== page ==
Yep! We’re all wonderful when things are going great. And we’re frequently of the opinion that we’re wonderful in most situations. But when things go sideways? We need skills, concepts and some practice time to navigate our way through or out of hte mess we’re in.
The biggest advantage to working with horses is TRUST. Their response is an honest agenda whereas when we think about it people, all of us, have an agenda. We may feel we’re helping and react with the best of intentions, but how we react is related to our personal agenda and how we feel about ourselves and the person we’re dealing with. Let’s say that you have a child dealing with bullying. The horse work we do here is a fabulous option for that. Anyway, while I’m not saying there’s anything wrong with usual therapy/therapists, for example we’re going to use an exercise a normal therapist might do and have the child role play to learn how to stand up to a bully. The therapist is going to play the bully. Where something like this falls short in my opinion is that the child knows that therapist is NEVER going to beat them up. There is a fear that arises in the actual occurrence that needs to be worked through. And it is possible to bring up those emotions with the horses.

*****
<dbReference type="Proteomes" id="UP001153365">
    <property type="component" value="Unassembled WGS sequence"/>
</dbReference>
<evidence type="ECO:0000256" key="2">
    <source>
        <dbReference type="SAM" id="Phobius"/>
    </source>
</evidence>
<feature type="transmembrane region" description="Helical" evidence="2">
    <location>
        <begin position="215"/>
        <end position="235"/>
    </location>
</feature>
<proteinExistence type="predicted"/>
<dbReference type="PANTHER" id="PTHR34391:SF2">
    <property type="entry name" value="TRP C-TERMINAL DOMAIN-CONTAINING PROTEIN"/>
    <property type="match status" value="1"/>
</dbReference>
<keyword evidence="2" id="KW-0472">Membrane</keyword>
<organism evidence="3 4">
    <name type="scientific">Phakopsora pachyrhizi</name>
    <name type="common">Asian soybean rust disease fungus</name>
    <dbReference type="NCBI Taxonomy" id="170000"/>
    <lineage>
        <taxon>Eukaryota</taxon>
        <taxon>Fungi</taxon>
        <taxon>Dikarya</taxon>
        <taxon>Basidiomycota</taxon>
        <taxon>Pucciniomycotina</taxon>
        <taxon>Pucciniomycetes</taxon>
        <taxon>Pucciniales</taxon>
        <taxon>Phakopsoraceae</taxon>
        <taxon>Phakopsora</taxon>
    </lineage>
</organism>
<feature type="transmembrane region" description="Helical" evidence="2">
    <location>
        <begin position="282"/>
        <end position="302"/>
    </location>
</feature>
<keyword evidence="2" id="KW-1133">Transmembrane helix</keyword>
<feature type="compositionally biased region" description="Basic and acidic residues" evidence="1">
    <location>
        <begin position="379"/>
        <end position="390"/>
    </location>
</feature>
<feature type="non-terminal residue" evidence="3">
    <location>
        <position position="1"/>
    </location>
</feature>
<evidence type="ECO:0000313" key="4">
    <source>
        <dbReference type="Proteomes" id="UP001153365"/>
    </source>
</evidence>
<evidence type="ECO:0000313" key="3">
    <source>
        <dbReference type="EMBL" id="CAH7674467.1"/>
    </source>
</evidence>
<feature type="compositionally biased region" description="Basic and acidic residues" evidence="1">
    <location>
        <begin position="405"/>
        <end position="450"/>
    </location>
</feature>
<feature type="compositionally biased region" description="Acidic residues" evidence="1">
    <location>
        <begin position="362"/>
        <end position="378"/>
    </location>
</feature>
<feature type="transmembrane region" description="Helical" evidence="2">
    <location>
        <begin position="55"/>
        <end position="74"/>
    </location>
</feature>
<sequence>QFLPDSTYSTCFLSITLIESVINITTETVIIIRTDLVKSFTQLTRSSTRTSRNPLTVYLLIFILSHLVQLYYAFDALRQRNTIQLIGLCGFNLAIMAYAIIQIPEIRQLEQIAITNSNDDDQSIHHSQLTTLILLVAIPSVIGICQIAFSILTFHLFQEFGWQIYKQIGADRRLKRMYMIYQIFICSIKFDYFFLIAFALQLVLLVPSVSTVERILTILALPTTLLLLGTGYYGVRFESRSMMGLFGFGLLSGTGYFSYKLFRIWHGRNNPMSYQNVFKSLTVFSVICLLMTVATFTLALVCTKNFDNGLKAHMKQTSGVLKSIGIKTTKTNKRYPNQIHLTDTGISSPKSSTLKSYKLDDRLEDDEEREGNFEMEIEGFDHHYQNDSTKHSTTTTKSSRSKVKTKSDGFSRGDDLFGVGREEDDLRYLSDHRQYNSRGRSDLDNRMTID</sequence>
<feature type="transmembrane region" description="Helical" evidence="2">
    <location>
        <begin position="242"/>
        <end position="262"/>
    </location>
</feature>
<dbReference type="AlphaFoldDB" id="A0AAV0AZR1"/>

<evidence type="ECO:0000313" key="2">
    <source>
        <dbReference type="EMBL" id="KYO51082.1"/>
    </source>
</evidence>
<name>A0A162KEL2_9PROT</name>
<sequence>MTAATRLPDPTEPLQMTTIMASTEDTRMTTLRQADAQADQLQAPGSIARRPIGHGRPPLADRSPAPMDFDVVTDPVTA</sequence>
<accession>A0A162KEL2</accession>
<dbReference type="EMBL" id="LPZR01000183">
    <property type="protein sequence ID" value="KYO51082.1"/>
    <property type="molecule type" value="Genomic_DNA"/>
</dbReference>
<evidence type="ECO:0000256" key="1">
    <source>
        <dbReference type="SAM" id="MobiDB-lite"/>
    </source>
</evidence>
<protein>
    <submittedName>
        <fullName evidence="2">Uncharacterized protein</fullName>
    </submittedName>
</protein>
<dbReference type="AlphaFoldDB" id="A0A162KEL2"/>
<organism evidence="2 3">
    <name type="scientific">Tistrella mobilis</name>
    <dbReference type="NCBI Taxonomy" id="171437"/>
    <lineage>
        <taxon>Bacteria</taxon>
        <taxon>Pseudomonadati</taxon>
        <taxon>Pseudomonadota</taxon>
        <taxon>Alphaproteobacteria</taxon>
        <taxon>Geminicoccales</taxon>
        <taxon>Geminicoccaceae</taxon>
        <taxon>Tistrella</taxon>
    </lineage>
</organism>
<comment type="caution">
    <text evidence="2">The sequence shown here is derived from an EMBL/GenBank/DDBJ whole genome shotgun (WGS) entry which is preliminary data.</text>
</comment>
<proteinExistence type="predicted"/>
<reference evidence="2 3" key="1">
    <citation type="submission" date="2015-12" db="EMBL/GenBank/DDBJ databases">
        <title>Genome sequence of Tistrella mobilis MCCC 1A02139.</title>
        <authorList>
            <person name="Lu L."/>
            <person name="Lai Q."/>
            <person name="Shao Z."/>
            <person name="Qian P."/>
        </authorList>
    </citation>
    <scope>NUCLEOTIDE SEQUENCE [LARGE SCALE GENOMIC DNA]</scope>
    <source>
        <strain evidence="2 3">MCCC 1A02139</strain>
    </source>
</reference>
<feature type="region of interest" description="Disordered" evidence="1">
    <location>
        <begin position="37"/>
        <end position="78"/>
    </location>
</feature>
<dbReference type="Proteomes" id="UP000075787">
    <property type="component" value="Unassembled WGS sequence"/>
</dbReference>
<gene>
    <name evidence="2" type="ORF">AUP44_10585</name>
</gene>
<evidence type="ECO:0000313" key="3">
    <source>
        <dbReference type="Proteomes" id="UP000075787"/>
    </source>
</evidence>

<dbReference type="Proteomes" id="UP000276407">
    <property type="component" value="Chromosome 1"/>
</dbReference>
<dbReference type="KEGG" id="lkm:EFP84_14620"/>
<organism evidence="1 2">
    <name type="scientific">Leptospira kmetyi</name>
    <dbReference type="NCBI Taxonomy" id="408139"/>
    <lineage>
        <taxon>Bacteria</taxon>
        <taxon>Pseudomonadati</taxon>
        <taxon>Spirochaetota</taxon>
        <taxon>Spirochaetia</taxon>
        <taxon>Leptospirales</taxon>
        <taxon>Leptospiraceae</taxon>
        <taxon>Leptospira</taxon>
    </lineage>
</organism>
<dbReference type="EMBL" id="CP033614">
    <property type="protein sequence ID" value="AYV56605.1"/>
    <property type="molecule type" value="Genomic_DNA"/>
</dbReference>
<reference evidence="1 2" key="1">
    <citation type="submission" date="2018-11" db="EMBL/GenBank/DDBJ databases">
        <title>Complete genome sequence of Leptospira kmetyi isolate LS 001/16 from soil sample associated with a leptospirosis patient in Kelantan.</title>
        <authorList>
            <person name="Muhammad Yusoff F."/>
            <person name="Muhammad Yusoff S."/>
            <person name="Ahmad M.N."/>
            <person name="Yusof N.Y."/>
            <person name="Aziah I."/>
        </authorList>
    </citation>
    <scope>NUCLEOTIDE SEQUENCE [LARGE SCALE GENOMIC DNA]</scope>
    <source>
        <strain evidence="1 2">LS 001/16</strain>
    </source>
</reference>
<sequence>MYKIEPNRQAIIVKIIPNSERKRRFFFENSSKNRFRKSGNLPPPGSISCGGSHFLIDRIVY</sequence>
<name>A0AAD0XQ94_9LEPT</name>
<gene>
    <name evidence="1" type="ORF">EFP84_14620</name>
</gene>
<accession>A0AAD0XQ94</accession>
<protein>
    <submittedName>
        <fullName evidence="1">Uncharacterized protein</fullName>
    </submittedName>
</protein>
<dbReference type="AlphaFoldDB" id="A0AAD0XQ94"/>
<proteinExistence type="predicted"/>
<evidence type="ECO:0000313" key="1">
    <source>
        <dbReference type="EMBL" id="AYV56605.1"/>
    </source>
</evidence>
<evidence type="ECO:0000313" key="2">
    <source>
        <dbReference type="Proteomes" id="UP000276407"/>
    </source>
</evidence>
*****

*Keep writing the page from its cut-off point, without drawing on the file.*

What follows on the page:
A huge advantage is experience in the moment. You can learn to analyze, adjust and adapt. No moment is ever going to be the same. There is no rote learning.
Timing skills – mostly we’re slow and late. Working with the horses helps you learn how to think faster, better and get better results. Without this work folks simply think they’re fine the way they are. And maybe they are, but if improvement is what you’re after, this is the work for you.
Like with the bullying example, a fear or uncertainty factor that no people coach can help you through by “pretending” to be a difficult client.